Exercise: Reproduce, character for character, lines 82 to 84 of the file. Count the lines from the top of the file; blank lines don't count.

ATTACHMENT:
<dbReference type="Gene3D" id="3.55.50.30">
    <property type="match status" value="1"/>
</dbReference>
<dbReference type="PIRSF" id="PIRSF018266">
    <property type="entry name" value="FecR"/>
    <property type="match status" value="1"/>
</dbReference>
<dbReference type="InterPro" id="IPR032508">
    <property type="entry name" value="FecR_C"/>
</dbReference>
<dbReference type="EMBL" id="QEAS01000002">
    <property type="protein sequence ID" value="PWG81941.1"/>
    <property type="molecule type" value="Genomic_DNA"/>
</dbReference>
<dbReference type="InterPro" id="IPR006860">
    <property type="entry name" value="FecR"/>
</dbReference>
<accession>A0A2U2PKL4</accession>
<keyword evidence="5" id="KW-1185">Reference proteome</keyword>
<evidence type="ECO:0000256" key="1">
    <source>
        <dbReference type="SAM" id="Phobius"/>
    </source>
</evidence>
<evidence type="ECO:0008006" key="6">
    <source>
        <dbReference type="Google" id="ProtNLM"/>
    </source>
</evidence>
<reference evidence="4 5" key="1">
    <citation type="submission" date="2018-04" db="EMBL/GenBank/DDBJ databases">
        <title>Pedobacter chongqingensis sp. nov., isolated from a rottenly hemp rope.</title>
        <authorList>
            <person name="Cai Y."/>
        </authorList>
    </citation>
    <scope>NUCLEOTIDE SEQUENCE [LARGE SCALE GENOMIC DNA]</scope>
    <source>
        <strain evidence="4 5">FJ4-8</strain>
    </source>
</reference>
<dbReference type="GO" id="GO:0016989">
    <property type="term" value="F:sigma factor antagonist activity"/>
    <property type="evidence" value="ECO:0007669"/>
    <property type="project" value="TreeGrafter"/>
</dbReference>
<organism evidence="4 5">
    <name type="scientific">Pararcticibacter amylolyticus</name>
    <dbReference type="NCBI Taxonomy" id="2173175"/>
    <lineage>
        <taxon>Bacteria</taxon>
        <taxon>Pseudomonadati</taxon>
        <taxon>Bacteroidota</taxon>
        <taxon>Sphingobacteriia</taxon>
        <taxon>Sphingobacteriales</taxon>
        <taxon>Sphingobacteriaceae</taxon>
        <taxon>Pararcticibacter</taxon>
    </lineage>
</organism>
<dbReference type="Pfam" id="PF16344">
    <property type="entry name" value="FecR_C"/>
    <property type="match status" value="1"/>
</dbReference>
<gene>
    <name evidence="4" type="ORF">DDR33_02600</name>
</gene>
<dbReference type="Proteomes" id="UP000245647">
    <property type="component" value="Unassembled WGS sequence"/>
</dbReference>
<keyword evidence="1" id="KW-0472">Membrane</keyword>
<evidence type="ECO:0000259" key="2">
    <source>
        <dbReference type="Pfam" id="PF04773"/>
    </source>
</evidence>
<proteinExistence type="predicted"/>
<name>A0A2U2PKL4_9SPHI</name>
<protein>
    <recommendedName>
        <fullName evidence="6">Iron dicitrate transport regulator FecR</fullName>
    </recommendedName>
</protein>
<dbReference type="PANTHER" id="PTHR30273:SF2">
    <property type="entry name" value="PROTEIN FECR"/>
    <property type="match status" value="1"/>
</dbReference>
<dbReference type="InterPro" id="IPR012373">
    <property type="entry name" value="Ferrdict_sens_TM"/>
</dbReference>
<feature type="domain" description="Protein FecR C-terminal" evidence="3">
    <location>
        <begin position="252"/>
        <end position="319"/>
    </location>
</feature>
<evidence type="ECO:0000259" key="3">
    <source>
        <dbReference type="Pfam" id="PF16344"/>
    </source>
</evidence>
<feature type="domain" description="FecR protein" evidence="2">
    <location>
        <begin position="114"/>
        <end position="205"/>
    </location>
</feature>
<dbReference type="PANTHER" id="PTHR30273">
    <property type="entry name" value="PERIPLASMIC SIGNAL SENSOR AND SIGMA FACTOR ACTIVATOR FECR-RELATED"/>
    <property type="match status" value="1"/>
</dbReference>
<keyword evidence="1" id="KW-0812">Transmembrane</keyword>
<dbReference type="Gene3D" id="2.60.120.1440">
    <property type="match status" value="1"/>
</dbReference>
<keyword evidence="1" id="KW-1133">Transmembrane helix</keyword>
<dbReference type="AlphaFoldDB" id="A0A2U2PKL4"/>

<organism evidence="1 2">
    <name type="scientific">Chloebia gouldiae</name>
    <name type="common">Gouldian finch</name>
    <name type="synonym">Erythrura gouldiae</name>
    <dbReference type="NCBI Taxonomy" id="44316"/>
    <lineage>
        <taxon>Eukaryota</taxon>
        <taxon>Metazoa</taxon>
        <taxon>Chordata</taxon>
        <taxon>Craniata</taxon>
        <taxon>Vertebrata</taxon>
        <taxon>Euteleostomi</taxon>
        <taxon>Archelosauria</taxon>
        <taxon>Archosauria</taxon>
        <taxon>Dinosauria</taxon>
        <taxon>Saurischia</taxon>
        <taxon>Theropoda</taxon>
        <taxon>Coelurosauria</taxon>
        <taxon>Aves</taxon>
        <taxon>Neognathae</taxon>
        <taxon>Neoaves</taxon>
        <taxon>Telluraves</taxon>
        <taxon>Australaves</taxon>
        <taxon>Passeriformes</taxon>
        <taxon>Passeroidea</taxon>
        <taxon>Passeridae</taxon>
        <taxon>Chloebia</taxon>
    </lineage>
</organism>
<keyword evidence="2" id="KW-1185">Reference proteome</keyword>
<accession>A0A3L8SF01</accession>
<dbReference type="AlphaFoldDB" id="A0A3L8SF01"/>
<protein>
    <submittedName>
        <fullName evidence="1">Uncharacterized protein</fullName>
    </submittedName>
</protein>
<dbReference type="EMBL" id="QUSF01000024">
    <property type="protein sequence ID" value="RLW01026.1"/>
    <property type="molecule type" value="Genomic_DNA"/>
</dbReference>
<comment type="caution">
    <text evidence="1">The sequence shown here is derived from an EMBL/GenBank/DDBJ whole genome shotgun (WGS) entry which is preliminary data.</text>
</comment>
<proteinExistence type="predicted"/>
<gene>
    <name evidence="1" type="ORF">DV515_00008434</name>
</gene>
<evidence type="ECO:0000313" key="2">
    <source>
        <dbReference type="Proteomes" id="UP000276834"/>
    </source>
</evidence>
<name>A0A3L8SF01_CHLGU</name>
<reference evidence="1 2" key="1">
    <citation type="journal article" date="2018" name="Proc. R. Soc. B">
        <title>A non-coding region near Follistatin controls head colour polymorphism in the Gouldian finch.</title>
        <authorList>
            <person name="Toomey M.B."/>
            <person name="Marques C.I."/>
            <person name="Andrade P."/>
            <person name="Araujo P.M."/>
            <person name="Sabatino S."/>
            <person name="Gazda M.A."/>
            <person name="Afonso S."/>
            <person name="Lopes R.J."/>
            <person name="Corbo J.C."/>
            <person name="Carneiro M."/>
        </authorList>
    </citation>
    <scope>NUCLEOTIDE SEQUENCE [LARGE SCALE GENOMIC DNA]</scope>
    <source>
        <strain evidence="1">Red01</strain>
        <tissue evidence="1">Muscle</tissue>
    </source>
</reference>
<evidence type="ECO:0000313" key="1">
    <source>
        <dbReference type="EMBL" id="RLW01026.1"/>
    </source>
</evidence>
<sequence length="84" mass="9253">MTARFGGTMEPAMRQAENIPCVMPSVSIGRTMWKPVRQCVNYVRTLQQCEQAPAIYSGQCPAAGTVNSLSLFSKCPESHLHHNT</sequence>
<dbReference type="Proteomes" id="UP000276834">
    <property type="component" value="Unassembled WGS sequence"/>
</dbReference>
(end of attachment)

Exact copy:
</protein>
<dbReference type="PANTHER" id="PTHR30273:SF2">
    <property type="entry name" value="PROTEIN FECR"/>